18. Do I refrain from working one day each week as an expression of my dependence on God as my provider?

19. Is my giving wish list longer than my buying wish list?

20. Do I put a limit on how much I’ll spend on myself, no matter how large my income grows?

21. Am I hoarding resources or being generous enough that I’m forced to trust God rather than my “portfolio?”

22. Do I shop recreationally, impulsively, frivolously or therapeutically?

23. Do I overwork to make more money than I need, resulting in strained or shallow relationships?

24. Do I submit major financial decisions to the accountability of wise and godly advisors?

25. Am I using wealth to help others grow, such as buying books for friends or mentees, or helping students go to a conference or mission trip or college?

26. Instead of automatically buying something new, do I try to repurpose something I already have or borrow from a friend or neighbor?

27. Do I recycle and limit waste to care for Creation?

28. Do I have to have the newest gadget?

29. Am I living well within my means, avoiding all consumer debt?

30. Am I more of a creator or a consumer? Do I help others grow as co-creators with me, with others, and with God?

31. Do I acquire and use my possessions justly?

32. Am I anxious about losing what I have?

33. Do I “remember the source of my riches—namely the grace and gift of God himself—and are therefore not boastingly inclined to take the credit for achieving them through my own skill, strength, or effort (even if these things have been legitimately deployed)?” (Christopher Wright, The Righteous Rich in the Old Testament)

When we turn to God as our true source of life, he empties our hearts of those sins and fills them with what is in his heart. I hope these questions will help our God-given ability to create wealth through business become a greater and greater blessing; a tool and not a trap.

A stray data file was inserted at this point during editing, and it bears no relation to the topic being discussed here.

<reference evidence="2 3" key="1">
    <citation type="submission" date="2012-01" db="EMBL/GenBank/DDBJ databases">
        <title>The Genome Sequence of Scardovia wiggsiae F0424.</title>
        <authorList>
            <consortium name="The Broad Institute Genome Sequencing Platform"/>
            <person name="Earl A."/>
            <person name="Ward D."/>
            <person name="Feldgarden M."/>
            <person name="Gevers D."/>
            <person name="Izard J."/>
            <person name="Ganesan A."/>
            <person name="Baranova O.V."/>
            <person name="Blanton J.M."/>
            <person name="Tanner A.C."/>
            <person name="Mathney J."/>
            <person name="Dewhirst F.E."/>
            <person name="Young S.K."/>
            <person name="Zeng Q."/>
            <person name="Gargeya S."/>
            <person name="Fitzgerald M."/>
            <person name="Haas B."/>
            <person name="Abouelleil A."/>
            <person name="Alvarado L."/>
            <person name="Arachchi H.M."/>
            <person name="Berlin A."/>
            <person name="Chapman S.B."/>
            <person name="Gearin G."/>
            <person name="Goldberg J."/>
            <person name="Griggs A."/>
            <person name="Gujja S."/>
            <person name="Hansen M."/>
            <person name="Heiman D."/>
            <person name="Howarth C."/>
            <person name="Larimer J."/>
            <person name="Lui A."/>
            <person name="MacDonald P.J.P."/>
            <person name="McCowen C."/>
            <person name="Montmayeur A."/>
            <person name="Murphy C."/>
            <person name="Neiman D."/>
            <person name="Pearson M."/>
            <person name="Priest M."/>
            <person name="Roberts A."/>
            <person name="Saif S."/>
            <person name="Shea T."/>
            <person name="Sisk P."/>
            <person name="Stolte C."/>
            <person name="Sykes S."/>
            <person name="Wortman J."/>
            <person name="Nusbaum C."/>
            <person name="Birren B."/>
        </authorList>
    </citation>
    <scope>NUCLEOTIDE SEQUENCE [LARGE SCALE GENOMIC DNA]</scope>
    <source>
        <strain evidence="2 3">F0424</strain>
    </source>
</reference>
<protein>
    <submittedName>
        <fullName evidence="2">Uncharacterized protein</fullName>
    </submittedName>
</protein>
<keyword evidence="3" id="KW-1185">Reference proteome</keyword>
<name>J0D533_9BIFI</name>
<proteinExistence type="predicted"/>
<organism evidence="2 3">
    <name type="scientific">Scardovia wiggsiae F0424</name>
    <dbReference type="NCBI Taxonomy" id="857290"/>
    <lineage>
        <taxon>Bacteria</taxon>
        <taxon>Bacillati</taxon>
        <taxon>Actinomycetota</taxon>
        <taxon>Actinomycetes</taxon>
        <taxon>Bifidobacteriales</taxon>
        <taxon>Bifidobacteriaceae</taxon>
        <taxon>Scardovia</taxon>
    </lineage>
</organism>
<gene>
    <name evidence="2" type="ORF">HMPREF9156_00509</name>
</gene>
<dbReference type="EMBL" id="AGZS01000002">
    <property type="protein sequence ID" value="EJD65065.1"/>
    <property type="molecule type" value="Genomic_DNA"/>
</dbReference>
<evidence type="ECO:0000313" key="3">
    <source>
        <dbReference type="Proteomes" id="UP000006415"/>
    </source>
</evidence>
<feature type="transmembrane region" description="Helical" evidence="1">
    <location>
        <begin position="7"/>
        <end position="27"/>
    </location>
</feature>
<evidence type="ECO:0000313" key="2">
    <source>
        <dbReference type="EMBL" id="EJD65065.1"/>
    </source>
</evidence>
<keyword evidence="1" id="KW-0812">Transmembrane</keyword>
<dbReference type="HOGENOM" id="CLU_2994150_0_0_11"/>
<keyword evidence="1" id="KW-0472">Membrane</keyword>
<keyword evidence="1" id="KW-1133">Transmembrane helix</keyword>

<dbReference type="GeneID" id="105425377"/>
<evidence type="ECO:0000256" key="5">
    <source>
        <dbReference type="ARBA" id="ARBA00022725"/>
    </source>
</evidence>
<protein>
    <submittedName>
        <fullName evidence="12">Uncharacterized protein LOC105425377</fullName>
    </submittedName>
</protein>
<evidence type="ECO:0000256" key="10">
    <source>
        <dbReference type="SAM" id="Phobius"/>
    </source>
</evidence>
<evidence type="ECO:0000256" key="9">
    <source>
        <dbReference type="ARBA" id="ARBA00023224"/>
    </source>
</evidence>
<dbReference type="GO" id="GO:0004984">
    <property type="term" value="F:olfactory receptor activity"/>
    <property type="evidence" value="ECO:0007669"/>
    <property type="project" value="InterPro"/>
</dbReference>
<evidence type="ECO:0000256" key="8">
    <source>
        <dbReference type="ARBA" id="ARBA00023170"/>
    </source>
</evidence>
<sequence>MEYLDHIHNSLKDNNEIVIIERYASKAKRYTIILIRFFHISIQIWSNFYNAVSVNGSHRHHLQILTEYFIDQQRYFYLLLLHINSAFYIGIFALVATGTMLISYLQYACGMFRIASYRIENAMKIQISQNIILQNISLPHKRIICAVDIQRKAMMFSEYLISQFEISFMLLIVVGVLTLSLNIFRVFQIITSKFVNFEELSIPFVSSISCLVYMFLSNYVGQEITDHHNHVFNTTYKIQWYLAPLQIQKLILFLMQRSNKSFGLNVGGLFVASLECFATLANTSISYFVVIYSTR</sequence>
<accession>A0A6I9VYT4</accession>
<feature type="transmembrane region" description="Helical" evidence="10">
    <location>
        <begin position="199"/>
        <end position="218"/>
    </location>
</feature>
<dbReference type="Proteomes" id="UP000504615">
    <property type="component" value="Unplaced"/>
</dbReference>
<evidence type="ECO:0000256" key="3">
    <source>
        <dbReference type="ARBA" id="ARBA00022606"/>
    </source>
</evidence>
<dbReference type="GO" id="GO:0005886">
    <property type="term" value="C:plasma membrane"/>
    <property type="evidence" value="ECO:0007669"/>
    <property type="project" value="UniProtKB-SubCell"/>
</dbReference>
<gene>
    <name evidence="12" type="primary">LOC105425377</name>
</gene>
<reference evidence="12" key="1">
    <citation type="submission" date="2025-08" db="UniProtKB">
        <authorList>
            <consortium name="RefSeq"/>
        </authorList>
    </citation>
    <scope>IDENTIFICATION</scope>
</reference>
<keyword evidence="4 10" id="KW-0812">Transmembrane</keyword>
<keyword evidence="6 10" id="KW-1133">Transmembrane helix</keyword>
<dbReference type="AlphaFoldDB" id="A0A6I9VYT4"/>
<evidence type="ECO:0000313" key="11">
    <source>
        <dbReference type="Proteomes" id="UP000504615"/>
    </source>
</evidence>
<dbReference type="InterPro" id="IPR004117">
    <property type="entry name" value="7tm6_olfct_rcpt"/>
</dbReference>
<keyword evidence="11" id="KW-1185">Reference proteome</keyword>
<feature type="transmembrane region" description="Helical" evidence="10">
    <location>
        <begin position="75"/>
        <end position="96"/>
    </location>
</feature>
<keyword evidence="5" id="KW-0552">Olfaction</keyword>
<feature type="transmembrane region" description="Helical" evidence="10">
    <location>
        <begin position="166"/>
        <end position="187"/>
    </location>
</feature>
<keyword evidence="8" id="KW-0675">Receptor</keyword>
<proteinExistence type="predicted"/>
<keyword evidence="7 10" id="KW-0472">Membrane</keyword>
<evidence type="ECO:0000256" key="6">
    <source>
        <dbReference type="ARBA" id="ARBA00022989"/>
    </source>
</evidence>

Read More in the Series: Part 1 Part 2 Part 3

Excerpted from Evan’s new book

The Heart of Wealth: Spreading God’s Joy 

Available on Amazon in Kindle and paperback editions.


PrintEvan Keller has been married to his beloved wife Karen of 25 years – a former nurse who’s a creative cook and baker. In addition to escaping to the mountains, they enjoy life in DeLand, Florida which is near to their 14 nieces and nephews. Evan is a University of Central Florida graduate, an ordained minister, a member of: Rotary, NAACP, and Christ Community Church in Daytona Beach. Evan is addicted to playing basketball, and dabbles in off-road biking, paddling, and mountain backpacking to experience God in the splendor of His Creation. At work, Evan co-leads talented teams at two ventures he founded to leverage business for good: the nonprofit Creating Jobs Inc and the for-profit Tree Work Now Inc.  Creating Jobs Inc equips global nonprofits to develop entrepreneurs using its two step-by-step 350-page business training books entitled StartBook and GrowBook. Evan is the lead author of these resources which are printed in many languages and used in several countries, and has more recently authored The Heart of Wealth: Spreading God’s Joy. Tree Work Now Inc develops its 25 employees both personally and professionally and creates exceptional value for 1,000 customers every year while increasing the health, safety, and beauty of their trees.

To enquire about Creating Jobs, StartBook, GrowBook or to connect with Evan, please contact: evan@creatingjobs.org.



Photo by Dan Boțan on Unsplash